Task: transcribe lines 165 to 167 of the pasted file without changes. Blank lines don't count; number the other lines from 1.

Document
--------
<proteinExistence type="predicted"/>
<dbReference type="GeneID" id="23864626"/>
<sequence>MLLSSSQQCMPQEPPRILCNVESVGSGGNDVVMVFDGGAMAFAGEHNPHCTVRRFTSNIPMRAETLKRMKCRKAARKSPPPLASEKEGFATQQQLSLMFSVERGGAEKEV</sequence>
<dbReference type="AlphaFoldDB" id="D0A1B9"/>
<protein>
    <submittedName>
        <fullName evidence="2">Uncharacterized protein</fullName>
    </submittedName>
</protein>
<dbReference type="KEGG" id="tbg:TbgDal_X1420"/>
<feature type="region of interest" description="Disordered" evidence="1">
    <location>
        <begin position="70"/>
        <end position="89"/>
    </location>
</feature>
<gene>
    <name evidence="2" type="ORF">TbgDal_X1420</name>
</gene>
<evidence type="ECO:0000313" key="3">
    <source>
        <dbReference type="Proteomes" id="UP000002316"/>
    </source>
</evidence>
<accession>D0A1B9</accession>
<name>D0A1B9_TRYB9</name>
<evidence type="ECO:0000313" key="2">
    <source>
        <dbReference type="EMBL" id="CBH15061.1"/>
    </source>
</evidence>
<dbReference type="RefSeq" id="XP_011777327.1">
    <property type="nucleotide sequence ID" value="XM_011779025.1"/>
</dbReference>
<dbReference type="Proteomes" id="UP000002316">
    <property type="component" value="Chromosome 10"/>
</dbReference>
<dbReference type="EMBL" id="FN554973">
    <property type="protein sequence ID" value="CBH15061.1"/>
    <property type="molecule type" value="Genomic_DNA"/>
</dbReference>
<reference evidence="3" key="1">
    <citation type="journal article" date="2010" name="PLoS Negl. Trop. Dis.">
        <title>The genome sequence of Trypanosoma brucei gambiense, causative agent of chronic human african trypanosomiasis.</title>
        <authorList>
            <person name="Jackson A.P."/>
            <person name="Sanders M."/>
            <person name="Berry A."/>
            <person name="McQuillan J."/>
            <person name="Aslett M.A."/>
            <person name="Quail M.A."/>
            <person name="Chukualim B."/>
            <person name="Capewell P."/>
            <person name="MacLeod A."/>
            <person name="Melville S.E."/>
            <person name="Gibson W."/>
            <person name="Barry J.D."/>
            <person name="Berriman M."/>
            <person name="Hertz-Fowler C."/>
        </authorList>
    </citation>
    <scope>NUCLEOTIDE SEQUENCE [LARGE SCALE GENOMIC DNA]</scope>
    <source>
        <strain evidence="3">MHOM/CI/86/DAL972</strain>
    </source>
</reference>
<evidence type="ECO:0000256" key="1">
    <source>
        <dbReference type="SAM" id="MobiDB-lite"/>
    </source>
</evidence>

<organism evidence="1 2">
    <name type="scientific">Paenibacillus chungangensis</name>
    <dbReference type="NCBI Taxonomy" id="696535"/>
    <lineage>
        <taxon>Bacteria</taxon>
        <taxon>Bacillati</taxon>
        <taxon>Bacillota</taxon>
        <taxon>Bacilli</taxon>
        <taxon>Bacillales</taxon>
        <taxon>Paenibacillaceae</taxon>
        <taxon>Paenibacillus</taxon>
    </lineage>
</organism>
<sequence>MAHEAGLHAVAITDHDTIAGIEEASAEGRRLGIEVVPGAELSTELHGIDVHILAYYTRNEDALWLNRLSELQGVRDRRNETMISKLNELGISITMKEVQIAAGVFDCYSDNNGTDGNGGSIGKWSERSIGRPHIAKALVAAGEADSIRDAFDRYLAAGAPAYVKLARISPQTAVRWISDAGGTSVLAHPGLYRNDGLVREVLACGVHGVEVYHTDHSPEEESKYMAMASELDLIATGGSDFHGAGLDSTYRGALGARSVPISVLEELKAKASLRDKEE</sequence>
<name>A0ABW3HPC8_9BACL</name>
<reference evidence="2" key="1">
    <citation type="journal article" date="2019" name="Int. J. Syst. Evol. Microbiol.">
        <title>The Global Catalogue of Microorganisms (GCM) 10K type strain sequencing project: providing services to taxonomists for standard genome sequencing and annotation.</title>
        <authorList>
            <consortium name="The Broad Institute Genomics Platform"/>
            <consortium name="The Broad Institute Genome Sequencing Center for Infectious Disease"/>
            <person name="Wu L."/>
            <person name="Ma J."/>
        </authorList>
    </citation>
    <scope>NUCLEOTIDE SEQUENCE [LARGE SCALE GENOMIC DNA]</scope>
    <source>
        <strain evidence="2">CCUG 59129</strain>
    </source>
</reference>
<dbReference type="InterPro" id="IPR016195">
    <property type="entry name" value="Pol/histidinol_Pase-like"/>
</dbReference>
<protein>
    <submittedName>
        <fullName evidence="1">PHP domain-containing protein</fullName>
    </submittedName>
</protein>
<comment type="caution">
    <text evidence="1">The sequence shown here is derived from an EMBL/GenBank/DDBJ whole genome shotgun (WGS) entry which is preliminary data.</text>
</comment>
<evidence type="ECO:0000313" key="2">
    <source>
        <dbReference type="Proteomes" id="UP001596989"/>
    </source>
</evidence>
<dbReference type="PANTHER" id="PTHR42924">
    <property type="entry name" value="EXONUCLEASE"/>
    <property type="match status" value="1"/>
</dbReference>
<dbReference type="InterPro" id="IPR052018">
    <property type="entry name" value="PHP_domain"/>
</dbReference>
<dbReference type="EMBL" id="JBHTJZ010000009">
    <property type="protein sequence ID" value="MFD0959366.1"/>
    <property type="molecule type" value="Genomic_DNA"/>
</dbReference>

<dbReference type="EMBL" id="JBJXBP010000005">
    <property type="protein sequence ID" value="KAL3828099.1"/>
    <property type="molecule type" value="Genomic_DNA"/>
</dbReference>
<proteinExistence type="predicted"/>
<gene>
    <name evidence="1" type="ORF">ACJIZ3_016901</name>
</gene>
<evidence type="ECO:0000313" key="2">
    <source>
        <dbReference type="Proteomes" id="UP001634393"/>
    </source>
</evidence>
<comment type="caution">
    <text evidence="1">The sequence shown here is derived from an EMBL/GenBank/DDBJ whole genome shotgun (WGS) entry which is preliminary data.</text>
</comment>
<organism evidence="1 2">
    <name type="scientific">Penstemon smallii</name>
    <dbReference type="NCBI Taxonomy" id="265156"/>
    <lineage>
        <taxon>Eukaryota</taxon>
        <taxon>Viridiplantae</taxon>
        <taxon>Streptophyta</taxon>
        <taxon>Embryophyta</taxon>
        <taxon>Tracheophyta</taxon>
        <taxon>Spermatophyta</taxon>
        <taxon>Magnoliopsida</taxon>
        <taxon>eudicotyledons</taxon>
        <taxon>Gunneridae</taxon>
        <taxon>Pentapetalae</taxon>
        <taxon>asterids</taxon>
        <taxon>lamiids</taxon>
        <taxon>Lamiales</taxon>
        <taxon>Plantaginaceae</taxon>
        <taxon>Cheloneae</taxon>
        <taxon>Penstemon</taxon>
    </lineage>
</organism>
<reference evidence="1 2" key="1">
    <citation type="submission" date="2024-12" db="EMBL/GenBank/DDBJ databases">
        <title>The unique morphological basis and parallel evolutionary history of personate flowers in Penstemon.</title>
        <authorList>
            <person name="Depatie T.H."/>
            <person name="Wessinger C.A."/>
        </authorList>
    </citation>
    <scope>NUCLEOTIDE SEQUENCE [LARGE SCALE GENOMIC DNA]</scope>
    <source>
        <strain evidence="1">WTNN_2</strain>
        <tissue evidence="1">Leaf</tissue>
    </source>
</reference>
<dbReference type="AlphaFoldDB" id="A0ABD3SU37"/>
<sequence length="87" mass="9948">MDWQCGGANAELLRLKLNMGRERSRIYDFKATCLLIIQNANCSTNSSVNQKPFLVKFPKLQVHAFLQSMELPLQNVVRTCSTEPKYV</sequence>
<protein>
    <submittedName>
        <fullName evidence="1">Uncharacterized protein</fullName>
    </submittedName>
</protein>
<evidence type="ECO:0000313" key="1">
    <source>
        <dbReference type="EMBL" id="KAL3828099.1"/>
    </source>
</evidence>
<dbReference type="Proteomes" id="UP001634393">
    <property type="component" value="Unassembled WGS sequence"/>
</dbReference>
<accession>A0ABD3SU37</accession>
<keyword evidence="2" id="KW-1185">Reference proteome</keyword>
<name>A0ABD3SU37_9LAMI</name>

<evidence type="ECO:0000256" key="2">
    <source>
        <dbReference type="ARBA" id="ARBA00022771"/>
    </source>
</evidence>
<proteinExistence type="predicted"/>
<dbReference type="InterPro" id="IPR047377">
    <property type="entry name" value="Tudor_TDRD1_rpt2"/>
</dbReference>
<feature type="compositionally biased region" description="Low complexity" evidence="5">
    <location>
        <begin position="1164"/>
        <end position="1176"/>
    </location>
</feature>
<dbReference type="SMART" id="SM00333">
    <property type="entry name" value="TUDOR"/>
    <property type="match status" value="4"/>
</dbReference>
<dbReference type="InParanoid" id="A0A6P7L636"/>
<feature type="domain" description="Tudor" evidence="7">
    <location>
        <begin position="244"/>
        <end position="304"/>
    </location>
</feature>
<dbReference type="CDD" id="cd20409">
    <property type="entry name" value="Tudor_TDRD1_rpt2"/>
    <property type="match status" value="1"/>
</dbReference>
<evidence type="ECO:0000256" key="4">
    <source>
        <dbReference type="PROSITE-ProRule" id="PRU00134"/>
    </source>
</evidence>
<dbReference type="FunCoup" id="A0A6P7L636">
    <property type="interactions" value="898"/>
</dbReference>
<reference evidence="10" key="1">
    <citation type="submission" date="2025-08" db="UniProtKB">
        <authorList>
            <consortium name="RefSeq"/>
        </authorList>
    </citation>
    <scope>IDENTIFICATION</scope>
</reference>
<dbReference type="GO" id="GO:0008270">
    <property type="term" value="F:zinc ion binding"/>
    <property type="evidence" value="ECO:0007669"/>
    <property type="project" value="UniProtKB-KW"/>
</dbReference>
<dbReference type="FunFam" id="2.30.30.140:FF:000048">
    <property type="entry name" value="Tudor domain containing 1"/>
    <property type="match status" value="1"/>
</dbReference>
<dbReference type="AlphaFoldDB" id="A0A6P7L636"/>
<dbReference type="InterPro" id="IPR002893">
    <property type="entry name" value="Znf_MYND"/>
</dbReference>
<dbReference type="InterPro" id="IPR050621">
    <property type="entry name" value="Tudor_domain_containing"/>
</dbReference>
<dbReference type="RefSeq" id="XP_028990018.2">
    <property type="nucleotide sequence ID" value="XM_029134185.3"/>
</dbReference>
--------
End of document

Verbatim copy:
    </lineage>
</organism>
<reference evidence="1 2" key="1">